12.“And what is the noble search? Here someone being himself subject to birth, having understood the danger in what is subject to birth, seeks the unborn supreme security from bondage, Nibbāna; being himself subject to ageing, having understood the danger in what is subject to ageing, he seeks the unageing supreme security from bondage, Nibbāna; being himself subject to sickness, having understood the danger in what is subject to sickness, he seeks the unailing supreme security from bondage, Nibbāna; being himself subject to death, having understood the danger in what is subject to death, he seeks the deathless supreme security from bondage, Nibbāna; being himself subject to sorrow, having understood the danger in what is subject to sorrow, he seeks the sorrowless supreme security from bondage, Nibbāna; being himself subject to defilement, having understood the danger in what is subject to defilement, he seeks the undefiled supreme security from bondage, Nibbāna. This is the noble search.

One committed to the Noble Unborn Path releases one from all the snares of samsara. One is then left with supreme sukha—Noble Satisfaction. The Blessed One assures that when one becomes aware of the subtle “dangers” that are inherently evil when one aligns oneself so totally irreversible within the realm and agencies of samsara, one can then find supreme security from all bondage in Nibbāna.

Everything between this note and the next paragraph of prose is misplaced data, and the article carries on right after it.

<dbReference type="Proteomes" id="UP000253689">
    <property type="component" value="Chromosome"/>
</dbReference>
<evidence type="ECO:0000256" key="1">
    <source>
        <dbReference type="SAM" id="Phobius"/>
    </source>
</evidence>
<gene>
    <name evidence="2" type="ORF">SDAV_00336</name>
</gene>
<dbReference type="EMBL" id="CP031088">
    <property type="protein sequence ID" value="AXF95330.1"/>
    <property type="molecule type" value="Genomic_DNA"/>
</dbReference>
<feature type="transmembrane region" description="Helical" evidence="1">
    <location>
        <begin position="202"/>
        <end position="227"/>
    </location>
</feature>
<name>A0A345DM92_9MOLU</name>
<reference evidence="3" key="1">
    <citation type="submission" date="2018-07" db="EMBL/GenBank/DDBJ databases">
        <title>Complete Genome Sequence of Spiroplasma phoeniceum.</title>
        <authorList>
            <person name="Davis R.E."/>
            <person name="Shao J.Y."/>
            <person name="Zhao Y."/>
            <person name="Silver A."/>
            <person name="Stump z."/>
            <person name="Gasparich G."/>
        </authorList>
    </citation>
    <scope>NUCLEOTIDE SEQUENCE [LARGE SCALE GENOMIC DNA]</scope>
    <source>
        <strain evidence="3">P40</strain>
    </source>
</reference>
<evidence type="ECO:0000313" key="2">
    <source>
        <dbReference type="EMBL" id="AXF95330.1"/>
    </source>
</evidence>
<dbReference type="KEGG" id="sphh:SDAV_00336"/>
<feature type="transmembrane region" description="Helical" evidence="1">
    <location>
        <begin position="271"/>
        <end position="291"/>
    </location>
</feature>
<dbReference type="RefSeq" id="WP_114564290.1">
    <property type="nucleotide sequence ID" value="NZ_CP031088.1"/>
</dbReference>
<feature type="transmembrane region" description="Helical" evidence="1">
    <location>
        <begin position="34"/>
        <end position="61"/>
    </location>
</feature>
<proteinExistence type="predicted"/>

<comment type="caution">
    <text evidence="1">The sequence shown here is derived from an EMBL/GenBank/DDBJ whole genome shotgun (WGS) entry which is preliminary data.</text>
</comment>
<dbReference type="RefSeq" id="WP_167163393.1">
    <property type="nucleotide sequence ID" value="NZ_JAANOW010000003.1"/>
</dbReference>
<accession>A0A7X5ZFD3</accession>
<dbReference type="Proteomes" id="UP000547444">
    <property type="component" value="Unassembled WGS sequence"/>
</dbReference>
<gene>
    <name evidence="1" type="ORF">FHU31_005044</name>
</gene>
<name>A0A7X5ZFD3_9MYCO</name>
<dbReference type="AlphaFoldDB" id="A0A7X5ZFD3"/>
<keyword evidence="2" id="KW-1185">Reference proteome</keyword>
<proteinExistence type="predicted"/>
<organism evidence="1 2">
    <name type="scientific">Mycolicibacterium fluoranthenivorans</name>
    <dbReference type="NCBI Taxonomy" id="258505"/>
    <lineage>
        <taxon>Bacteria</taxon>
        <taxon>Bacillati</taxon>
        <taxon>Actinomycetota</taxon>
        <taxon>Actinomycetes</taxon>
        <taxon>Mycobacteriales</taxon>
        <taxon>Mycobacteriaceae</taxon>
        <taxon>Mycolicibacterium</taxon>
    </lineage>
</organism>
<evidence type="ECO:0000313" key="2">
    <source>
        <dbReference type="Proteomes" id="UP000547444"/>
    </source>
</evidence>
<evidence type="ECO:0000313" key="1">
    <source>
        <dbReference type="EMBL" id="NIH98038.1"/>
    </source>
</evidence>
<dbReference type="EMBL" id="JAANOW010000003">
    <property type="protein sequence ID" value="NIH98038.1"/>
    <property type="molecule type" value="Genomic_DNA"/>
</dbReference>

Within one’s own practice, one will soon discern the forces that are active between these two manners of search. When carnal and material-desires completely overwhelms the will, one can almost taste the sulfuric influence of Mara and his minions at work, chipping-away at the walls of the soul. Yet, one IS now aware of their nefarious influence and can make a noble-choice to turn-about from them into the comforting and reassuring embrace of the Unborn.

Remember, all that is ignoble will always leave an insatiable-mark—desires that can never be fulfilled, with the result that these self-same desires will consume the very fabric of the soul; whereas all that is Noble leaves one above and beyond any narrow confines of the unwholesome with their deadly longings. One no longer desires anything but to find complete and utter and irreversible satisfaction in the One-Taste that so completely liberates. One’s “searching” comes to an end as one is now home.

One is a child of Mara, and one is the child of the Unborn.